It should be recollected, that the French decimal system was introduced at the recommendation of philosophers and men of learning, who, having little occasion to engage in those occupations, in which it becomes necessary to ủnake frequent use of weights and measures, uver-looked entirely one most important part of their subject, viz. the practical ; and kept in view only that which most concerned them, viz. the theoretical. The result of this experiment has been to show, that it is out of the question ever to think of reducing compound numbers to correspond entirely with the decimal Notation. Much might doubtless be done towards rendering them more uniform and simple than they are at present, were it not for the difficulty of the attempt, as well as the inconvenience, and the confusion that must result from any material change in a system so long established, and so interwoven with all the transactions of commerce, as well as the processes of the arts. There has probably never been, in the history of the world, an occasion, on which such a change could have been effected, if we except the French revolution. The people of that country were, at that time, so carried away by their rage for innovation, that they were ready to root up and destroy every thing ancient and venerable; and that, too, for the very reason which induces other nations to cherish and esteem their institutions, viz. their antiquity and long familiarity. They conceived every thing old, to savor of the monarchy, and therefore, they waged against it a most furious warfare. Had this zeal been turned into another channel, it might have been productive of much good. Had the favorable moment been seized for the introduction of the duodecimal scale of Notation, (see S vi.) more would have been accomplished towards promoting the cause of science, than it will probably ever again be within the scope of a legis. lative act to effect.

The subject of weights and measures having been submitted in 1819, by the Prince Regent of Great Britain, to a committee of distinguished men, they reported decidedly against the decimal scale, but proposed some slight alterations in the existing system. Accordingly, in 1825, by act of Parliament, the following changes took place.

The bushel which had been before used in England, was called the Winchester buşhel, and was a cylinder 8-inches deep, and 184 inches in diameter, containing 2,150.4 cubic inches. The gallon, by dry measure, therefore, contained one eighth as much, or 268.8 cubic inches. The beer gallon contained 282, and the wine gallon 231 cubic inches.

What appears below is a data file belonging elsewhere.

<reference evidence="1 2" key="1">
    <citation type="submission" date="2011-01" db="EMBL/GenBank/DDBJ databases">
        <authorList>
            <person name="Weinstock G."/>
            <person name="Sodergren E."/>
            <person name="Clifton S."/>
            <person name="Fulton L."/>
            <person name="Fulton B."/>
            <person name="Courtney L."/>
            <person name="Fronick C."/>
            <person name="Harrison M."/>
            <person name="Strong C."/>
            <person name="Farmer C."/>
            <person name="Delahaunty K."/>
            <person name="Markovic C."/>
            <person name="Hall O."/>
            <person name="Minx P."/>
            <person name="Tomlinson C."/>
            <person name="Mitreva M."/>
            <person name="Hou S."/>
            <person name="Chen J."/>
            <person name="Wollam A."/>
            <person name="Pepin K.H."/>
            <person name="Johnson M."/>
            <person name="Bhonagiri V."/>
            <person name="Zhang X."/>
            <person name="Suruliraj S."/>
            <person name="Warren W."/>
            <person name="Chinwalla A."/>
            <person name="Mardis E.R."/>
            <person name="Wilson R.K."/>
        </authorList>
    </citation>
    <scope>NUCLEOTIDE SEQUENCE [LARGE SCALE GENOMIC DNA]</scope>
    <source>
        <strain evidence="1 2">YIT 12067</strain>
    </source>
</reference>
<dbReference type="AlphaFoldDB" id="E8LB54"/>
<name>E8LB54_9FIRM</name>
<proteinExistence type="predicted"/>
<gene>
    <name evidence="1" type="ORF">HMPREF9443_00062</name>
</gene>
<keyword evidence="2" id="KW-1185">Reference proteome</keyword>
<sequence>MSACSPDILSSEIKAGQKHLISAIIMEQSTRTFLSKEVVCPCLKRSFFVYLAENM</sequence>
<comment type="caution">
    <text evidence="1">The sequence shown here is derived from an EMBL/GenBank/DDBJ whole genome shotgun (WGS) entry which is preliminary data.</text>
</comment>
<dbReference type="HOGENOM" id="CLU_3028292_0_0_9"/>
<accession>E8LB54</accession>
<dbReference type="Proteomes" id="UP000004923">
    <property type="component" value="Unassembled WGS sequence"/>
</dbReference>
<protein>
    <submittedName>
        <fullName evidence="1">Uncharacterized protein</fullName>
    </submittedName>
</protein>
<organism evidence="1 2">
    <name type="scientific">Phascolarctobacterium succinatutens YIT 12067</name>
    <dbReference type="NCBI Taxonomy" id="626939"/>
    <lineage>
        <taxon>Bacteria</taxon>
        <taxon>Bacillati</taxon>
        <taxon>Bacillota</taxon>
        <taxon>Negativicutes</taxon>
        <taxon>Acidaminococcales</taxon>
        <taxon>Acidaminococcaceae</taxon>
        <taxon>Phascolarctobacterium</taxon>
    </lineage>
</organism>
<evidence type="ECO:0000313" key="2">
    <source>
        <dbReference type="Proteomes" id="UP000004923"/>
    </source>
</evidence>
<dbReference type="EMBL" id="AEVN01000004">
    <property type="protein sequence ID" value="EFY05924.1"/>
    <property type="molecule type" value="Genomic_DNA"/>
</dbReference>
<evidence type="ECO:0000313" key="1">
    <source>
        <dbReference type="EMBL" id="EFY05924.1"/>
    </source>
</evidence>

These measures were abolished, and the bushel ordered to contain 2,217.6 cubic inches, and the gallon, one-eighth as much=277.2 cubic inches. This latter measure is used both for dry and liquid measure.

The capacity of these measures is determined by weighing them, at first empty, and afterwards filled with pure distilled water, at the temperature of 620 of Fahrenheit's thermometer. The bushel ought to hold 80, and the gallon 10 lbs. Avoirdupois.

The weights, however, were first determined from measures of capacity, 19 cubic inches of distilled water, at the temperature of 50°, being declared to weigh 10 oz. or 4,800 grs. Troy, and 7,000 grs. Troy, to be equal to 1 lb. Avoirdupois.

From this, also, we have the relation of the weights Avoirdupois and Troy. 7,000 grs, reduced, make 1]b. 2 oz. 11 dwt. 16 gr., which expresses the weight of í lb. Avoirdupois, in Troy weight. I lb. Troy, in Avoirdupois. weight, is 13 oz. 21" dr. Thus the lb. Aveirdupois is greater than the lb. Troy, and the oz. Troy, greater than the oz. Avoirdupois.

It may still be enquired, how is the measure of length determined, on which these measures of capacity and weight depend ? It was found that, according to the scale adopted, the pendulum vibrating seconds on a level with the sea, and in a vacuum, at London, was 39.1372 inches, and the French metre, being the ten millionth part of the quadrant of a meridian on the earth, was 39.3694 inches. Hence, there are two natural standards with which it may always be compared, and by which it may be rectified.